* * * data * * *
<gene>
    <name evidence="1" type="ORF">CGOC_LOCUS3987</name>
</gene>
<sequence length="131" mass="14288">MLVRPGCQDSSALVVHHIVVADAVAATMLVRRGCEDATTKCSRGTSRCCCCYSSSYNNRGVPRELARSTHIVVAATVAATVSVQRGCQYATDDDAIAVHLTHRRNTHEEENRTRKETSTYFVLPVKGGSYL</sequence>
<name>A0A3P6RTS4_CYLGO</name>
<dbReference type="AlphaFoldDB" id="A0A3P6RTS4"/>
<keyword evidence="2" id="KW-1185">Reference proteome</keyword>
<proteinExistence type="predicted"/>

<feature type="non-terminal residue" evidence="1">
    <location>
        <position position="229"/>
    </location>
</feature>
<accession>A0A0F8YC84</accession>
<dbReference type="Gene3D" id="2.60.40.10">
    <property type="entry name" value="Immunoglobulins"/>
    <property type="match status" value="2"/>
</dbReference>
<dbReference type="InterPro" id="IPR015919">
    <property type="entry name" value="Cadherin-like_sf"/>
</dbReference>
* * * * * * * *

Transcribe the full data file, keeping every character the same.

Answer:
<gene>
    <name evidence="1" type="ORF">CGOC_LOCUS3987</name>
</gene>
<sequence length="131" mass="14288">MLVRPGCQDSSALVVHHIVVADAVAATMLVRRGCEDATTKCSRGTSRCCCCYSSSYNNRGVPRELARSTHIVVAATVAATVSVQRGCQYATDDDAIAVHLTHRRNTHEEENRTRKETSTYFVLPVKGGSYL</sequence>
<name>A0A3P6RTS4_CYLGO</name>
<dbReference type="AlphaFoldDB" id="A0A3P6RTS4"/>
<keyword evidence="2" id="KW-1185">Reference proteome</keyword>
<proteinExistence type="predicted"/>

<feature type="non-terminal residue" evidence="1">
    <location>
        <position position="229"/>
    </location>
</feature>
<accession>A0A0F8YC84</accession>
<dbReference type="Gene3D" id="2.60.40.10">
    <property type="entry name" value="Immunoglobulins"/>
    <property type="match status" value="2"/>
</dbReference>
<dbReference type="InterPro" id="IPR015919">
    <property type="entry name" value="Cadherin-like_sf"/>
</dbReference>